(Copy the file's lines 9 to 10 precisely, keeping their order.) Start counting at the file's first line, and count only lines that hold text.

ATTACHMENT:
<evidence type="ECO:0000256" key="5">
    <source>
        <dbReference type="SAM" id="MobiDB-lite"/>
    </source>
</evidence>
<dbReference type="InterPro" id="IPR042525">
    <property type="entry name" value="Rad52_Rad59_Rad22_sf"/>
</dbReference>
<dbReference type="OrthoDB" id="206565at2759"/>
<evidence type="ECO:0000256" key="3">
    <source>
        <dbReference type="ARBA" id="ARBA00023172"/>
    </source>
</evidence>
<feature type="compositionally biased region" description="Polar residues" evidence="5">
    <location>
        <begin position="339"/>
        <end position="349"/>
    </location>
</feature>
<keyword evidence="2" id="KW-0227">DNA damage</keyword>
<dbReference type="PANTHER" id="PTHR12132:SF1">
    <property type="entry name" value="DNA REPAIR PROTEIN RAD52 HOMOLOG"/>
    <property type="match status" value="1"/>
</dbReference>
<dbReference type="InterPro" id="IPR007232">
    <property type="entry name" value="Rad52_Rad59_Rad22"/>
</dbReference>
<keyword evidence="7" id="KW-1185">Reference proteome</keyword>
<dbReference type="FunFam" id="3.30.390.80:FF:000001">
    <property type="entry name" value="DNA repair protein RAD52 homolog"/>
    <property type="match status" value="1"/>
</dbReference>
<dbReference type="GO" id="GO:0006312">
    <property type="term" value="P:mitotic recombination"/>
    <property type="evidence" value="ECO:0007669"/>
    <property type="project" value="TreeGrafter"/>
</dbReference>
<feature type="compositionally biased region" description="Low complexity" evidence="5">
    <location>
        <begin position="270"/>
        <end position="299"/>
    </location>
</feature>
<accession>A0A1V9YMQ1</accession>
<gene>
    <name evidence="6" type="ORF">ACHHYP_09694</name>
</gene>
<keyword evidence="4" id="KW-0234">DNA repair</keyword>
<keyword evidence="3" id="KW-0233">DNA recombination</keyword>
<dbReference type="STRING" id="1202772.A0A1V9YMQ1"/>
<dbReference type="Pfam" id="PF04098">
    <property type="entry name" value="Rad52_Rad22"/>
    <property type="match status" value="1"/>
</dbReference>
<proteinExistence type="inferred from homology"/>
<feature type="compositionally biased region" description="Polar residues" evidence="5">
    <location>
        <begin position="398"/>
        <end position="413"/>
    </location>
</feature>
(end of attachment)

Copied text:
<dbReference type="OrthoDB" id="206565at2759"/>
<evidence type="ECO:0000256" key="3">